“There is one thing I do not understand about motorists,” he spoke reflectively. “They seem to think that we are trying to fight them, when in reality we are only trying to help them. They appreciate the level crossing menace but they simply cannot see our side of it. They have bent all their energies to prevent the adoption of the ‘stop law’, yet they cheerfully accepted a similar ruling made by the police upon crossing through streets in Toronto, Hamilton, Windsor and other cities, while a similar law is now being enforced by the Province of Ontario in relation to its main highways. Why then, should a motorist protest at stopping at a level crossing where statistics show that the danger is equally great, if not greater?
“It might be the question of liability,” I suggested.
“That may be the case,” Mr. Crawford admitted. “But if the railway is to blame it would have to assume the liability as it does to-day. We went into that phase of the question before we made our recommendations. We feel that we are entitled to an equal consideration with the motorist, particularly when our earning capacity is at stake.”
The liability of the railroad in the event of the ‘stop law’ being enforced against motorists was confirmed by D. F. McCraw, Assistant Chief Claims Agent, Canadian National Railways, who said that “any railroad is responsible insofar as its failure to carry out its statutory obligations is concerned. The same conditions prevail to-day.
“It has been suggested that in recommending this law be enacted, the railways have a selfish motive in that they would be relieved from liability in case of accident, but this is entirely incorrect, because in at least two of our provinces a ‘Contributory Negligence Act’ applies and under this act, if both the railway company and the motorist are at fault,
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the damages in any action are apportioned, whereas prior to the passing of the act negligence of a motorist entirely precluded recovery.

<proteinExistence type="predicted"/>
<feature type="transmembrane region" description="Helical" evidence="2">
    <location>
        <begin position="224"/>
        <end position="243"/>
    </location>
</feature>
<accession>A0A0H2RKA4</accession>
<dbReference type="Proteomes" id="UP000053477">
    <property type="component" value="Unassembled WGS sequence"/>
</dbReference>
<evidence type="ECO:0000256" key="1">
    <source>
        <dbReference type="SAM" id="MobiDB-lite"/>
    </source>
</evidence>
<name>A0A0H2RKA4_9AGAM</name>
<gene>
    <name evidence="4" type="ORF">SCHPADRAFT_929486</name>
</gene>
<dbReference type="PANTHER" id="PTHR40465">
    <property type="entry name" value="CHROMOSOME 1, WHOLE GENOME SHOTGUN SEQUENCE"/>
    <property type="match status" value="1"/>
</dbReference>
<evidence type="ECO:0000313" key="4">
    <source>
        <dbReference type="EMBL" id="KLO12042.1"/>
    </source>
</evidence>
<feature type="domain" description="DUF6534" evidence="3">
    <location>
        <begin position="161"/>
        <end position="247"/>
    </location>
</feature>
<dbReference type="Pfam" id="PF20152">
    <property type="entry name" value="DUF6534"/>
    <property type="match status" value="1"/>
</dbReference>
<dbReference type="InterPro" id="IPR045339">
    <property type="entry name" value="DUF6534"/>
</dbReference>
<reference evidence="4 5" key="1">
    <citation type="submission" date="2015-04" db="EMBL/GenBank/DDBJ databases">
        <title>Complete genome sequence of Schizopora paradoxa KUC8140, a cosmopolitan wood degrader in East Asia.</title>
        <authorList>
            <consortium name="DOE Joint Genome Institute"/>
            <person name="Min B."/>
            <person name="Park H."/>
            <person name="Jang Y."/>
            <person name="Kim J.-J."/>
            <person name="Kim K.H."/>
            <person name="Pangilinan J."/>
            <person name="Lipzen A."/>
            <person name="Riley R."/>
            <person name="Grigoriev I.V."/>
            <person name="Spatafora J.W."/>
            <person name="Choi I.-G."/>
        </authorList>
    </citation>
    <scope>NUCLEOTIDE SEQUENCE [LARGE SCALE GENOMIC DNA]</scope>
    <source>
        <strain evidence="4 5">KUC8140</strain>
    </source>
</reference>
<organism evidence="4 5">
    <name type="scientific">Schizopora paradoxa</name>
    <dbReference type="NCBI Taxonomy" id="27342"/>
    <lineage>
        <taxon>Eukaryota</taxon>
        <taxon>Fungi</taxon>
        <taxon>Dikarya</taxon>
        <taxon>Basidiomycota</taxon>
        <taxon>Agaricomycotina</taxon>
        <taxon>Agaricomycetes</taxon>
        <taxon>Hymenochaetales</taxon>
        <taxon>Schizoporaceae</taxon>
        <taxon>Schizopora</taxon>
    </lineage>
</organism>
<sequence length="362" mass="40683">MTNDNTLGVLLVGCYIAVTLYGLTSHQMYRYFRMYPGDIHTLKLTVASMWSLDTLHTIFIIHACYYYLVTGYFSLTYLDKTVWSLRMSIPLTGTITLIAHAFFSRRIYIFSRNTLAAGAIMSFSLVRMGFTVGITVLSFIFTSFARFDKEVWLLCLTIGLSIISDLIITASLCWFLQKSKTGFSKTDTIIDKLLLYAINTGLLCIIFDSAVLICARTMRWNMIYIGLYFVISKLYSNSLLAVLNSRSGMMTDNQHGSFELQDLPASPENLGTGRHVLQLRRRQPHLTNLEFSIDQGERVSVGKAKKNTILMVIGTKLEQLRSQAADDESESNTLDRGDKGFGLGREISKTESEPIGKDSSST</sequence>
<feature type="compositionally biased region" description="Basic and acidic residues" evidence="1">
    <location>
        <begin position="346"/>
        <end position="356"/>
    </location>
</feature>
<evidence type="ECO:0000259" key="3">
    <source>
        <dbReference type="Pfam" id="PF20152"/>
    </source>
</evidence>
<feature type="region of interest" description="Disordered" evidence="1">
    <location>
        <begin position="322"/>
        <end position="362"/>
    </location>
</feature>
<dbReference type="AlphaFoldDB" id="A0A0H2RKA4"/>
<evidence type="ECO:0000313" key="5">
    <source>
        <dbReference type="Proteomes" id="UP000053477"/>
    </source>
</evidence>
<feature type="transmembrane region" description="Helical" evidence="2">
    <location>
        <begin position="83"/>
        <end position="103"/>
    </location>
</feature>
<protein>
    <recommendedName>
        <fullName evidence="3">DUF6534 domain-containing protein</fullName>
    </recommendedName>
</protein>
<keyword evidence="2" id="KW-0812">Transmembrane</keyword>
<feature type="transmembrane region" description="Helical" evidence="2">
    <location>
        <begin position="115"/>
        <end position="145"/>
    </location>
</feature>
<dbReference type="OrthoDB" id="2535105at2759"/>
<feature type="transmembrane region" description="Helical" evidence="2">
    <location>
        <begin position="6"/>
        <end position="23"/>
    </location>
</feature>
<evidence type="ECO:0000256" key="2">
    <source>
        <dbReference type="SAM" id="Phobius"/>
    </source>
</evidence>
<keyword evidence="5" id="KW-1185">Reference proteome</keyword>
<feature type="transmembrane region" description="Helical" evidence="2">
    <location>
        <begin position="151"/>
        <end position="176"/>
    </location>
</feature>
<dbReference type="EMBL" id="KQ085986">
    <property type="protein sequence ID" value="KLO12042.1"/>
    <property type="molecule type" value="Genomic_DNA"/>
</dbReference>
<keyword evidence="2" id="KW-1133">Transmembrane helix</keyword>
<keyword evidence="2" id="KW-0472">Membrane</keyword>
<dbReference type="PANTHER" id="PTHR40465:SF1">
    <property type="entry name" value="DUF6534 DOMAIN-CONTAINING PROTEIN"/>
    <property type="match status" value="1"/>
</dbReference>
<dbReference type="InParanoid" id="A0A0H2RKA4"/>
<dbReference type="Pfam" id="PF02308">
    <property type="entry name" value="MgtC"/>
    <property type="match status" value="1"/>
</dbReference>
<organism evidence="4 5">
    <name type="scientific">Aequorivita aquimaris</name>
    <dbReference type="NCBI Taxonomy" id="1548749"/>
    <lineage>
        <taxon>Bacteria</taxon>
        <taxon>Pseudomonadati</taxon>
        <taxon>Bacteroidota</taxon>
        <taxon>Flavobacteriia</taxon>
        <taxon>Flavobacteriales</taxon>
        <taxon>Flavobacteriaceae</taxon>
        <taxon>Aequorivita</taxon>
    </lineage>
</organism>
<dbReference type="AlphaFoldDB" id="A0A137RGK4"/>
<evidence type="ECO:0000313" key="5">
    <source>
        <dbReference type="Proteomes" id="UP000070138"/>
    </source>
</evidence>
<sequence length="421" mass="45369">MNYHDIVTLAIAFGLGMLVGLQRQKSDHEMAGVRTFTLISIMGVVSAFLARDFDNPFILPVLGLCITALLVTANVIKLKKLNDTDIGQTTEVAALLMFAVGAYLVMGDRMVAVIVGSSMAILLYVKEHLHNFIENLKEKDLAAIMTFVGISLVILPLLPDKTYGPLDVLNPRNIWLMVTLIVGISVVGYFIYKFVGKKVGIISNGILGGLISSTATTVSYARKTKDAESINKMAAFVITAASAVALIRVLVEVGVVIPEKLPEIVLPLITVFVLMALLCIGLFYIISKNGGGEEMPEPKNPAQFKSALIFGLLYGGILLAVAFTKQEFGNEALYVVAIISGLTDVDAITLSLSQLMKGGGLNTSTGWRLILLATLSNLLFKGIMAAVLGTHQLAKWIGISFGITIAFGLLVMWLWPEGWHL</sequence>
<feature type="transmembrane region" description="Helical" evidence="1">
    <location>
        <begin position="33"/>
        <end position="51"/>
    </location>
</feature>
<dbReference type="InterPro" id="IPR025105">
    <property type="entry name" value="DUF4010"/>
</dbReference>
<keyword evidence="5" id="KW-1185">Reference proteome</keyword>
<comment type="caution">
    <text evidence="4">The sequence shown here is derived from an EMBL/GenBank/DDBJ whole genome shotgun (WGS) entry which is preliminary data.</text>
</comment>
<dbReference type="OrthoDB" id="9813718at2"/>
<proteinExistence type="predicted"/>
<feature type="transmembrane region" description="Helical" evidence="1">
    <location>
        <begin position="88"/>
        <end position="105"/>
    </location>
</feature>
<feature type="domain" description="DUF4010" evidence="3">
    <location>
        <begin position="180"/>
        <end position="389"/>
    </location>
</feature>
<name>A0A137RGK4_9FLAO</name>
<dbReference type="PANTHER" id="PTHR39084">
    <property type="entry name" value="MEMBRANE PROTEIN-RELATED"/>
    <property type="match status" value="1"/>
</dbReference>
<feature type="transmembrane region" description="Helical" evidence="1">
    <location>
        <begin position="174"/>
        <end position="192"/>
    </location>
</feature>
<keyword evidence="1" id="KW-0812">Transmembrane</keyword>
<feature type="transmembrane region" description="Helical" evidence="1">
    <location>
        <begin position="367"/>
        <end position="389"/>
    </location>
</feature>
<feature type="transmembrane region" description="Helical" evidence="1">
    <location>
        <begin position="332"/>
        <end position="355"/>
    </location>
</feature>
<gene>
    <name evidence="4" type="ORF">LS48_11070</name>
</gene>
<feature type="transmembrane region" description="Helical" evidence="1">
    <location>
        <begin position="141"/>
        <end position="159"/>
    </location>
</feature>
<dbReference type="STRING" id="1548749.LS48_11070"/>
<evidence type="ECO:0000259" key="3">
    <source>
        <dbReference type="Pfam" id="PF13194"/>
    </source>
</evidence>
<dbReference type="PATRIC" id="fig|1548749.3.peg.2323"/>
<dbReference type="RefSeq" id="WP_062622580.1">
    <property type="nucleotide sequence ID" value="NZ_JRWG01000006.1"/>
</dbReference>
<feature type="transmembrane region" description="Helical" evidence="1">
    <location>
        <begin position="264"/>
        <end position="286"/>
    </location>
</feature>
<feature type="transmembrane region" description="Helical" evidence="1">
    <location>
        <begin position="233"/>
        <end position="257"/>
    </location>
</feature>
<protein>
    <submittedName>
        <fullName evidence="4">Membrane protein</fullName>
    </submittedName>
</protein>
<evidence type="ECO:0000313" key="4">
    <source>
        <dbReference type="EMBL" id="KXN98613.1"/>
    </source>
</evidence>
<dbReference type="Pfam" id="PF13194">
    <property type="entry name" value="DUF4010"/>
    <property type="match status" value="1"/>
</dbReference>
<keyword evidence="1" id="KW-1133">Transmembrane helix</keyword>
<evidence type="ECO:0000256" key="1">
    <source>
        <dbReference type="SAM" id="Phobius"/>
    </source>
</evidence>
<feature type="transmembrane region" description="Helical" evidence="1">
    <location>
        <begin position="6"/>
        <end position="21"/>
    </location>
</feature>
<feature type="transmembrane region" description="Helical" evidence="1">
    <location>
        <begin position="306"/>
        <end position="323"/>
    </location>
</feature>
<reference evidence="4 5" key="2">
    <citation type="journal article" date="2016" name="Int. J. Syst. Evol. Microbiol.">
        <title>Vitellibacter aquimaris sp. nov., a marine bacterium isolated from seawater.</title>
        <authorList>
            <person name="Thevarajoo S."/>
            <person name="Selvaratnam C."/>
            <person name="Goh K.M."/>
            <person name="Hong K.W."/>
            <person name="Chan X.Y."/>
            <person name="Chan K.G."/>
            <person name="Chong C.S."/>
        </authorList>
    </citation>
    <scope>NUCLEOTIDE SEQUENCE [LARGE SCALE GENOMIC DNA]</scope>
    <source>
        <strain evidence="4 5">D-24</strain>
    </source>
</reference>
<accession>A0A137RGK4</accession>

“It is interesting to note,” Mr. McCraw concluded, “that two of the biggest corporations in Canada and the United States, which operate hundreds of motor vehicles, have made an arbitrary ruling that all drivers must stop before passing a level crossing. The penalty for disobedience is immediate dismissal. In one company this rule has been in force for two years; in the other for a lesser period; but in each case no truck or delivery wagon of either corporation has figured in a grade crossing accident since the rule went into effect.”
The Wrong Place For Speed
SPEED—simply speed in the wrong place—is what Mr. McCraw believes to be the cause of the grade crossing accidents. Recently he had an analysis of this type of accident prepared, covering approximately 1950 miles of the road during last year. The territory selected was that between Toronto and Windsor, on both main and branch lines, as this section of the system contains the density of population in the Central Region and is claimed to own the largest number of automobiles per capita. The report shows that, during the year, a total of 125 grade crossing accidents occurred, of which fifty-seven involved injury or death, with a casualty list of fourteen people killed and eighty-nine injured. Concerned in these accidents were seventy-six of the cheaper types of motor cars; forty-two of the expensive types; and seven wagons or sleighs. Automobile accidents, therefore, represented 96.6 per cent, of the total.
Probably, the most startling feature which the report brought out was that the element of surprise did not enter into the majority of the accidents and that a higher percentage of them occurred in the daylight and at crossings classed as ‘good’. Under the heading ‘Domicile of Drivers’, the report reads: “Seventy-six resided in the same town or village in which the accident occurred; thirtythree lived within twenty miles of the scene; and sixteen might be termed strangers to the district.”